About nine months before I met her, in the fall of 2016, she had started studying the Course in Chinese, and she came equipped with a Chinese and an English version of the Course. Early on, she stumbled across some difficulty with the translation, which all boiled down to a matter of content over form, of translating the meaning versus translating the words.
Fortunately, I was able to ask Chiao Lin Cabanne, the Chinese translator, and it turned out her response was exactly what I expected:
The student proved to be a quick learner and here was her response:Dear RogierHa! ha! I can guarantee that my Chinese translation means exactly as you explained.After years' experiments, the Foundation decided not to take "literal translation" approach. Many Chinese who doesn't have Chinese literary training expect the Chinese Course should be word-by-word exactly the same as the English sentence structure.I usually don't respond to those questions. I know that their problem is not about the " words" but something else. l just encourage new students to follow whatever interpretation they feel comfortable with.We have educational websites if she wants to know more.Chiao Lin
So, for a few months, we ended up doing ACIM classes combined with ESL for Chinese. The student always asked lots of questions, and we joked about it a lot because her one question would end up being ten. Somehow we stumbled upon Kuan Yin along the way, and I basically said that Kuan Yin in Western terms should probably be understood as either Jesus or Mary, the symbol of Compassion, and Love.Thank you for your email ! And thanks for asking Chiao Lin !When I read the text book again .
2 Nothing real can be threatened.3 Nothing unreal exists.4 Herein lies the peace of God.And it's Chinese translation:
凡是真实的，不受任何威胁 ；凡是不真实的，根本不存在。上主的平安即在其中。I love the Chinese translation. I am also have a strong feeling to regard the word "herein" as the Chinese word "当下＂Thanks
Before Christmas time we ended up reading the introduction to the Workbook. We had been talking about the idea that there is only one Mind, and one Holy Spirit, and one ego, but that we could each hear the Holy Spirit according to the conditioning of our hearing, be it in English or Chinese. Next, we stumbled upon these lines:
The only general rules to be observed throughout, then, are: First, that the exercises be practiced with great specificity, as will be indicated. 2 This will help you to generalize the ideas involved to every situation in which you find yourself, and to everyone and everything in it. 3 Second, be sure that you do not decide for yourself that there are some people, situations or things to which the ideas are inapplicable. 4 This will interfere with transfer of training. 5 The very nature of true perception is that it has no limits. 6 It is the opposite of the way you see now. (ACIM:W-in:6)And I saw her stumble over line three. She said, I have a question, and I found myself silently praying to have a simple answer so we would not stumble over translation problems, and what occurred to me was simply this: that the whole is 100% and that 99% is not 100%. Next, she said: maybe my question is not a question, but a statement: "It's like 99% is not 100%, only 100% is 100%." I shared with her that I had been thinking of it in the exact same terms, which was almost a live demonstration of what we had been discussing earlier, that the Holy Spirit speaks to each of us in our own language.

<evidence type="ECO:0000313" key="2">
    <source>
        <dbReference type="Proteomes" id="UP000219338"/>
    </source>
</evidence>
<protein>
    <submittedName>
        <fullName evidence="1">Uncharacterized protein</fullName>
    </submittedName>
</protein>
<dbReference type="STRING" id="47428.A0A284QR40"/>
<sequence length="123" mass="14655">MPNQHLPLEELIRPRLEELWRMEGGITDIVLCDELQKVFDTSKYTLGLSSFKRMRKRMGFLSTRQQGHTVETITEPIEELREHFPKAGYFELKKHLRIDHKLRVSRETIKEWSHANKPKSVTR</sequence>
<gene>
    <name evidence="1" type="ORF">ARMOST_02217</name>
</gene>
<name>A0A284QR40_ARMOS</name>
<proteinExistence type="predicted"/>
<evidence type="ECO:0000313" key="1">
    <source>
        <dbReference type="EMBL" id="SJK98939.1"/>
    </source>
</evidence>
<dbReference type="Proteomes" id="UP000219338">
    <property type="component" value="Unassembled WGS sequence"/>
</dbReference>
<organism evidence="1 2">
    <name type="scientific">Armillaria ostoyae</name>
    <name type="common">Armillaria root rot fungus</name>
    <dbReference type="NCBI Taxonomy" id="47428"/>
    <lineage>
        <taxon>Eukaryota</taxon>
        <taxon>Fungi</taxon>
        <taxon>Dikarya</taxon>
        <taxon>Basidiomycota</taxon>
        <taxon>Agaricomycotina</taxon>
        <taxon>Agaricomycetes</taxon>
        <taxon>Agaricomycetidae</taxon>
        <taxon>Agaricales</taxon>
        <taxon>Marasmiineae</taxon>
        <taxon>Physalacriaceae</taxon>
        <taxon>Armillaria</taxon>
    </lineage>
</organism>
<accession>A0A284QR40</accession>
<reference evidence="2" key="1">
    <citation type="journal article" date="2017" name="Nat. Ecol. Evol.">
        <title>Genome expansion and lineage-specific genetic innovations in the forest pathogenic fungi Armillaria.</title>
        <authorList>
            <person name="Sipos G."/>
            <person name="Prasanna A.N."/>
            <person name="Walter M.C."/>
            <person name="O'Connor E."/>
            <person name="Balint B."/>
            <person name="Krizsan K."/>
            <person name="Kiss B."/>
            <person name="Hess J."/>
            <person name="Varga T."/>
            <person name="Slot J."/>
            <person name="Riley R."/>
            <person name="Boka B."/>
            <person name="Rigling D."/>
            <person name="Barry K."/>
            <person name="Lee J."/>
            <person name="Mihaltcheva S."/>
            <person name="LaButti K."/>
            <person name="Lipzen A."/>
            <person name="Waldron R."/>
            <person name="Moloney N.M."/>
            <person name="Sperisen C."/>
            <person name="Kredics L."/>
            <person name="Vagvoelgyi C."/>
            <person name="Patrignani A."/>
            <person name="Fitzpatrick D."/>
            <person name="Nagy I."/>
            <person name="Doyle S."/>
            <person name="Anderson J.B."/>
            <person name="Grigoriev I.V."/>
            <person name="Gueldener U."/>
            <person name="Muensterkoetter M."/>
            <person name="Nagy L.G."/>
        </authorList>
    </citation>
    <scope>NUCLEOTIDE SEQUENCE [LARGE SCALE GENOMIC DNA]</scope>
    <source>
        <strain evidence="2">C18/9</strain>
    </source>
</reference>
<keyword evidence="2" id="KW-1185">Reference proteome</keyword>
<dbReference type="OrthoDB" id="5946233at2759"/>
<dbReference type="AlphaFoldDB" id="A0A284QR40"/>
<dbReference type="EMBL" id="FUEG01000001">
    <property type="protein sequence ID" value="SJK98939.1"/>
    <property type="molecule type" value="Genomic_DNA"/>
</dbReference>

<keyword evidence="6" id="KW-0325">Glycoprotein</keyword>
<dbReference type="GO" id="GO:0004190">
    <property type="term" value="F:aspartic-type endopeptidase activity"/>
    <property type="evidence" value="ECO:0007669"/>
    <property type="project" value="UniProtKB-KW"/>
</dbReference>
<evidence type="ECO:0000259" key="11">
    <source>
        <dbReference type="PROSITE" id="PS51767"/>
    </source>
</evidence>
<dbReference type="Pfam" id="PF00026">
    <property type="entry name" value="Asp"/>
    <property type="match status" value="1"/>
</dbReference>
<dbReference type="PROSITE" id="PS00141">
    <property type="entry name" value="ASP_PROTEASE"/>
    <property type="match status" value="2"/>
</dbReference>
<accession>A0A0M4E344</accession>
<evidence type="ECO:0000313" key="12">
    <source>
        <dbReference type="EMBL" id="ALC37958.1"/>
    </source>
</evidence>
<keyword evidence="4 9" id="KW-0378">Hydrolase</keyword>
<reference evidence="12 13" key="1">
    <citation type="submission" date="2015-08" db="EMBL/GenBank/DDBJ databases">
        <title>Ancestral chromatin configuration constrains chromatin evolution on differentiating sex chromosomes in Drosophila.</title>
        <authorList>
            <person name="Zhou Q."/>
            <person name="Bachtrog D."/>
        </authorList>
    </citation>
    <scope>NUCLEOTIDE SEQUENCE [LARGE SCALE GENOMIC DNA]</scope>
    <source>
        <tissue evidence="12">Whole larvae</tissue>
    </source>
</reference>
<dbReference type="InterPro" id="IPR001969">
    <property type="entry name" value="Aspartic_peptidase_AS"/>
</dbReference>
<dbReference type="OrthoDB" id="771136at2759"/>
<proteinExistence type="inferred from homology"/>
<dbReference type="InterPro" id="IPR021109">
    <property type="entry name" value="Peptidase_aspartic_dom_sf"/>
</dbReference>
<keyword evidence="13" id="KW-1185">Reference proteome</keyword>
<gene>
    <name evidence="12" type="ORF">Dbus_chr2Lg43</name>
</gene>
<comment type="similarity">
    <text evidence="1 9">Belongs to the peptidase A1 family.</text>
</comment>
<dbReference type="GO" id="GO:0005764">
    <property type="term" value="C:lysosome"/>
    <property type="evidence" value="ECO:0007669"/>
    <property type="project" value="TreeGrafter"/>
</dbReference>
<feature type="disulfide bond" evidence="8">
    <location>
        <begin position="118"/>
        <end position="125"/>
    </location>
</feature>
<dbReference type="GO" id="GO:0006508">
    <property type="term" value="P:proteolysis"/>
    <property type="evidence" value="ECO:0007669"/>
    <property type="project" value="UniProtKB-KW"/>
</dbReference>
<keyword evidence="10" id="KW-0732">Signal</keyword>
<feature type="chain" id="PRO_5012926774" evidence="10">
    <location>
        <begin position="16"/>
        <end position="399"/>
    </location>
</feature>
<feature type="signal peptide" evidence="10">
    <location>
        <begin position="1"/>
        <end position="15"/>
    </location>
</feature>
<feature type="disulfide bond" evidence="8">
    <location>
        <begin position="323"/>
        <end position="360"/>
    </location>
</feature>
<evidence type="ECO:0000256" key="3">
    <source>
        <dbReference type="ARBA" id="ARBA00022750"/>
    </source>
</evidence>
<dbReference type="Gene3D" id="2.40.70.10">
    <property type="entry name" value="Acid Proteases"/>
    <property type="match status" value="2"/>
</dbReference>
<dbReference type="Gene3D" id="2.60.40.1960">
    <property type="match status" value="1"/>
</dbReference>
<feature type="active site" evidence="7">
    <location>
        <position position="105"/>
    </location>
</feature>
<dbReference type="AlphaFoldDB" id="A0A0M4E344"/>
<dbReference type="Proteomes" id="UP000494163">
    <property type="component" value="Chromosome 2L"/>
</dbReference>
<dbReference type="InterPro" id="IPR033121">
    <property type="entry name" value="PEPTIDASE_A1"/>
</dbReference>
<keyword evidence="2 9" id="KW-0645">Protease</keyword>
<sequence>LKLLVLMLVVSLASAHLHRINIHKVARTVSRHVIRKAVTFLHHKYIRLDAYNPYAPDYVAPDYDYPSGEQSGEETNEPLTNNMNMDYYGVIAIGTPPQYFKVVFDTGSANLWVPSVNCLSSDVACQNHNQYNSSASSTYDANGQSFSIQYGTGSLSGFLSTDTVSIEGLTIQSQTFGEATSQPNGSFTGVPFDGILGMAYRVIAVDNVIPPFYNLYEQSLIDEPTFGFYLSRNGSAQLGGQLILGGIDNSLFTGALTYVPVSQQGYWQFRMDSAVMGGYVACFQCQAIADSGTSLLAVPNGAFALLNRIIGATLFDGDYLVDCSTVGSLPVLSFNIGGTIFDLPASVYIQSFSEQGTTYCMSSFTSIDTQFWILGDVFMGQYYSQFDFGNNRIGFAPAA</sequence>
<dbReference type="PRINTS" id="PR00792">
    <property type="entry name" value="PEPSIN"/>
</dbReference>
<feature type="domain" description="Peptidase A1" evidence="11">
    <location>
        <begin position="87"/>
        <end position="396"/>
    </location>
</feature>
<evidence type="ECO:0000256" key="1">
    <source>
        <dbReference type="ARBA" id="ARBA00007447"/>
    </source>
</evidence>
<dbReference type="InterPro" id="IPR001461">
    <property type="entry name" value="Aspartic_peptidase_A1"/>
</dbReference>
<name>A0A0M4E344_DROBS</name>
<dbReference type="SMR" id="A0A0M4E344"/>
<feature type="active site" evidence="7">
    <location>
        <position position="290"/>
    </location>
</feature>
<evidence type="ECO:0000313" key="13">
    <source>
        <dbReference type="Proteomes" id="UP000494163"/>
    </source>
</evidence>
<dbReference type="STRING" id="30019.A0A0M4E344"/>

She recently came to visit for my birthday, and that's when she told me that at that time, she had had a strong experience of Kuan Yin being in the room with us during that exchange. This brought back to me that Kuan Yin was an important figure for me for a long time, because one of my early teachers (from ca age 15 to age 40), always had a little Kuan Yin statue on a chest of drawers in the living room of his apartment in Amsterdam. Finally, today, I suddenly realised that most of the last year I had been drinking Ti Kuan Yin, and it had become my favorite tea.
I've been reading a lot on Kuan Yin again, lately. I found this site, which offers some wonderful and concise information about Kuan Yin (She who hears the cries of the world), and it is very worth reading. It is fascinating to see how the Buddha Avalokiteshvara morphed into Kuan Yin in China and became an enduring symbol of compassion the world over. Clearly, for many, a female figure is often easier to relate to than a male so often times Kuan Yin is to Buddha or Avalokiteshvara as Mary or Mary Magdalen were to Jesus, symbols all of the Love of God, simply in whatever form is easiest to relate to, reflecting that basic teaching of the Course that the Holy Spirit will speak to us in whatever form is most readily acceptable to us.